It was Christmas Eve, 1968. Christmas Eve at the end a violently tumultuous year. Apollo 8 had launched three astronauts toward the moon to orbit our near neighbor and return. It would be the astronauts of Apollo 11 the next summer who would make the famous landing and Neil Armstrong would utter those famous words: “That’s one small step for man, one giant leap for mankind.”
But the Apollo 8 astronauts made their own mark. In what was the most-watched television broadcast to that time, viewers caught a grainy black & white glimpse of the cloud wrapped planet on which they lived, with the barren lunar landscape in the foreground. And on that Christmas Eve, in that tumultuous year, the 3 astronauts, taking turns, said:
“We are now approaching lunar sunrise and, for all the people back on Earth, the crew of Apollo 8 has a message that we would like to send to you. ‘In the beginning God created the heaven and the earth. And the earth was without form, and void; and darkness was upon the face of the deep. And the Spirit of God moved upon the face of the waters. And God said…'” [Turn by turn the three astronauts read the first 10 verse of Genesis 1, ending with the words] “‘…and God saw that it was good.’ And from the crew of Apollo 8, we close with good night, good luck, a Merry Christmas–and God bless all of you, all of you on the good Earth.”
It was an awe-inspiring moment. That scene. Those words. A perfect fit. But, of course, not everyone was so moved. The famous Madalyn Murray O’Hair immediately sued the US government for violating the 1st Amendment. The Supreme Court tossed out her suit. Yet one more of so many, many examples of how those words in the opening chapter of Genesis continue to inspire both awe and annoyance.
The big names in the early Church were fascinated by the Book of Genesis, especially this opening chapter. In the 4th Century, St. Augustine, St. Ambrose, and St. Basil the Great all found a seemingly endless source of inspiration in the creation account as they wrote their books of Christine doctrine.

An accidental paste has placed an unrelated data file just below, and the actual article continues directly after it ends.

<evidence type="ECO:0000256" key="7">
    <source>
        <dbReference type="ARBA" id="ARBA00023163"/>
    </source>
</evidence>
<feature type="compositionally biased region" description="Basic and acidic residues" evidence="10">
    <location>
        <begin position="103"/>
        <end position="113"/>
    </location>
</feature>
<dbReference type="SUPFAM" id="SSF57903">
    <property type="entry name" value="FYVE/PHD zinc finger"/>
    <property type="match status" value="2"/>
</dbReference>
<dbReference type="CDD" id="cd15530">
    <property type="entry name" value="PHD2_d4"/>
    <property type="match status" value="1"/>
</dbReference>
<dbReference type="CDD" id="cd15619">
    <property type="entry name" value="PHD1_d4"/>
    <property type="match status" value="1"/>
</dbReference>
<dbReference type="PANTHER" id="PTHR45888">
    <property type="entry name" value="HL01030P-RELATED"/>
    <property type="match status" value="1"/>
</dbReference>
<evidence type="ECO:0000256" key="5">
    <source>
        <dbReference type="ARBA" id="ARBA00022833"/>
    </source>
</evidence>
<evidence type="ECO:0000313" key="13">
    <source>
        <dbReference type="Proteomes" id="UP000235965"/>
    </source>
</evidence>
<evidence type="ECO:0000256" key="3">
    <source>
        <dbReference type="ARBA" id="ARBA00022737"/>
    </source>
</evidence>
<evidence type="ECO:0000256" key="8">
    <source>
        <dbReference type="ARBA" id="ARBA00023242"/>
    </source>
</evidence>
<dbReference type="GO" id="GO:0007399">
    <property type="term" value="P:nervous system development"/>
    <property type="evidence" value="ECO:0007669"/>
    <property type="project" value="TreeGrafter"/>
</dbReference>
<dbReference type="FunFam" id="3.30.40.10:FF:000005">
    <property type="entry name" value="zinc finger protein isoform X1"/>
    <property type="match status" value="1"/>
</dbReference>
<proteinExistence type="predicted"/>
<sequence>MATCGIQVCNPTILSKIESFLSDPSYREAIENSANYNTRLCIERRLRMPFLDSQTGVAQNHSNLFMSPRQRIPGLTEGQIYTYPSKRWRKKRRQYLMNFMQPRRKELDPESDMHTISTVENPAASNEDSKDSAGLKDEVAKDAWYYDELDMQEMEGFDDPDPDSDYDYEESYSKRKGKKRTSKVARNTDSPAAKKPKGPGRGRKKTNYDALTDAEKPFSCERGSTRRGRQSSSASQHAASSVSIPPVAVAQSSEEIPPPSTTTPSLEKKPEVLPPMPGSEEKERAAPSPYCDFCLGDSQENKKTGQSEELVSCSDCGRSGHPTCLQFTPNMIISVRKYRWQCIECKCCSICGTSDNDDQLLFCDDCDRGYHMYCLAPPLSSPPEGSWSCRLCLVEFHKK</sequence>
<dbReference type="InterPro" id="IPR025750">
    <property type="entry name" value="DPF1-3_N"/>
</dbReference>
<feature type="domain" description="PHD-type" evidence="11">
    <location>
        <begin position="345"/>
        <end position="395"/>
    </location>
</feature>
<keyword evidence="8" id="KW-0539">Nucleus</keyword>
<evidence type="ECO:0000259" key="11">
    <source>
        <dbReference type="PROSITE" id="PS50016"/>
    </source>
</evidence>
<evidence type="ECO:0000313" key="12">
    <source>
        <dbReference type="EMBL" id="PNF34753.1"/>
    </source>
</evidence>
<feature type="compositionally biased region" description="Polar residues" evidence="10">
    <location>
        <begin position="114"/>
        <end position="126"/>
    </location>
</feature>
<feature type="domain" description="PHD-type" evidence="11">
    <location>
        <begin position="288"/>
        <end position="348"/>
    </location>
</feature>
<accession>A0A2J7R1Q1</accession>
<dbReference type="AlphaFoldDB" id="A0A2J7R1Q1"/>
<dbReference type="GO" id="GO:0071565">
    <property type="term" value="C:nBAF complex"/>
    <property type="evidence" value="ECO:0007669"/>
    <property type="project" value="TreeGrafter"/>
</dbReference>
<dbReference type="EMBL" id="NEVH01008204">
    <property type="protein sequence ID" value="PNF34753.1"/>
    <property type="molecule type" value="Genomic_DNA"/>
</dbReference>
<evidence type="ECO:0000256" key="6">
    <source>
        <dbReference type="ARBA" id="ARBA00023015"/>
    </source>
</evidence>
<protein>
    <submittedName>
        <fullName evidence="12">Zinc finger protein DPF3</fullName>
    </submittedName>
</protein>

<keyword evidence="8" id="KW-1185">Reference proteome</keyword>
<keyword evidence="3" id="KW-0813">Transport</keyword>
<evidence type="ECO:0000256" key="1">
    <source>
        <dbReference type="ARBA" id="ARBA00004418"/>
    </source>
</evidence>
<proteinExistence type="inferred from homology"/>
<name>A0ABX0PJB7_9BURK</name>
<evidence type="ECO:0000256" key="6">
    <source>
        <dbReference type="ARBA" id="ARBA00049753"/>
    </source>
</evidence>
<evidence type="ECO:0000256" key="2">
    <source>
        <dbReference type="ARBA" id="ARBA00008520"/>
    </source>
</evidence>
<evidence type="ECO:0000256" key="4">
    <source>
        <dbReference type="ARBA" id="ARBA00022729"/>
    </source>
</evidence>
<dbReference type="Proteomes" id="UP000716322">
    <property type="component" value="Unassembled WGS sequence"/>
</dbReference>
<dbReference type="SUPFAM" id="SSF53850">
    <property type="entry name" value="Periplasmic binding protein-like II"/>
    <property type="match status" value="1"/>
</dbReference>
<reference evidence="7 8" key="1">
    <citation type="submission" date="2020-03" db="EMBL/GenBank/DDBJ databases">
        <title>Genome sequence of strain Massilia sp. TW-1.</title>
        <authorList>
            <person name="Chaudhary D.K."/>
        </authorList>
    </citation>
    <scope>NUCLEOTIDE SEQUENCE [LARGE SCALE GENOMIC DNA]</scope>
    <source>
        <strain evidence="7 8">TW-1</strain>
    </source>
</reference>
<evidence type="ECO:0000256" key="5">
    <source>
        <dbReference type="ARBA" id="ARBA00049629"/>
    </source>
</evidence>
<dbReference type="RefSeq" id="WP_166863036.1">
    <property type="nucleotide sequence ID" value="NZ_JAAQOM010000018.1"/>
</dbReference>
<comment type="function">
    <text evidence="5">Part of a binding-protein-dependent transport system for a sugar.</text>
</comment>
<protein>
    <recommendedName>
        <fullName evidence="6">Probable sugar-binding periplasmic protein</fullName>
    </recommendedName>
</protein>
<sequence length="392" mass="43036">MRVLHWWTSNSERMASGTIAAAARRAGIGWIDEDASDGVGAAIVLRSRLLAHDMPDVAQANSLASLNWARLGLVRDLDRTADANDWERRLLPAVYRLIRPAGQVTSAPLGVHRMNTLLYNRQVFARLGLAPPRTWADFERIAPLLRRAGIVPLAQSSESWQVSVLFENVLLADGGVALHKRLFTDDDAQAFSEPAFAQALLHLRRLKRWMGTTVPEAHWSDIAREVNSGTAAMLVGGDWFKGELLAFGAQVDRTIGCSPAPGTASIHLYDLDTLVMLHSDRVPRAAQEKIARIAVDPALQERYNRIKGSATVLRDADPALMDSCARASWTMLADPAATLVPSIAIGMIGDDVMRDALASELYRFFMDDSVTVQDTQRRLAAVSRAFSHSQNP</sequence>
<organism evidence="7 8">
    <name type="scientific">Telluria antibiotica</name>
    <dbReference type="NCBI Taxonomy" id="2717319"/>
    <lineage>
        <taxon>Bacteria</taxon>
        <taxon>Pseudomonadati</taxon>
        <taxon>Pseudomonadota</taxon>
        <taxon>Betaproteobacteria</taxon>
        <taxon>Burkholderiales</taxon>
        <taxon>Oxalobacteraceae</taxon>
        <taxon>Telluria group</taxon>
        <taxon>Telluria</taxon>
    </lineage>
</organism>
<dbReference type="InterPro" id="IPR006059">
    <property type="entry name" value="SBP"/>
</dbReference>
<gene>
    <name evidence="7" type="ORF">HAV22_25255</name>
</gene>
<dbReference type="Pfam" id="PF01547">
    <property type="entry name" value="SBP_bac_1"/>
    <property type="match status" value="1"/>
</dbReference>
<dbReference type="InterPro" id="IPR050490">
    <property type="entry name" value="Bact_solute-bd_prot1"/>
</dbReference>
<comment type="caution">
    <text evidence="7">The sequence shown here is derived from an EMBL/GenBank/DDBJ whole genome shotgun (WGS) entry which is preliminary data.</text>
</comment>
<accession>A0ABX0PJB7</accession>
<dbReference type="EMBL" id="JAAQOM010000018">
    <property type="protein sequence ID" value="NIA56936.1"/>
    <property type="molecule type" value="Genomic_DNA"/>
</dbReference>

Martin Luther, 12 centuries later, was lecturing on the Book of Genesis in his last years because he saw in that text the best foundation to summarize all that he had been working for in the reformation of the Church according to the Gospel. For Christ is hidden in Genesis, and Genesis is made clear in Christ!
Ah, you say, but that was then and this is now. We know so much more than they did. Oh do we, really? It has become a commonplace to be rather dismissive of this famous first chapter in the Bible. We have uncritically accepted the gross popular distortions about faith and science in recent years.
The over-reaching critics of Genesis, like the outspoken zoologist, Richard Dawkins, have said that misguided religious zealots might believe that ancient superstition, but it “has no proper basis in evolutionary biology.” The curious Princeton ethicist, Peter Singer, has said that it’s a stubborn, dogmatic religious prejudice to believe that humanity enjoys a special place in the cosmos. And many a student who grows up in the Church goes off to college, and hearing such things in a lecture, almost immediately concludes that those bumpkins in the church back home know nothing at all.
But then, how often anymore does the Church shoot itself in its own foot! I remember hearing a man recount how as a boy in his Lutheran school his teacher had insisted that dinosaurs did not really exist, because they’re not mentioned in the creation. I don’t know which is sadder…someone like that teacher who sincerely wants to defend Genesis but does so in such a foolish way, or those who are so afraid of the critics that they avoid Genesis altogether, or reduce it to the status of myth or epic poetry, lofty in its expressions, but certainly not to be taken in any literal way. It’s sad!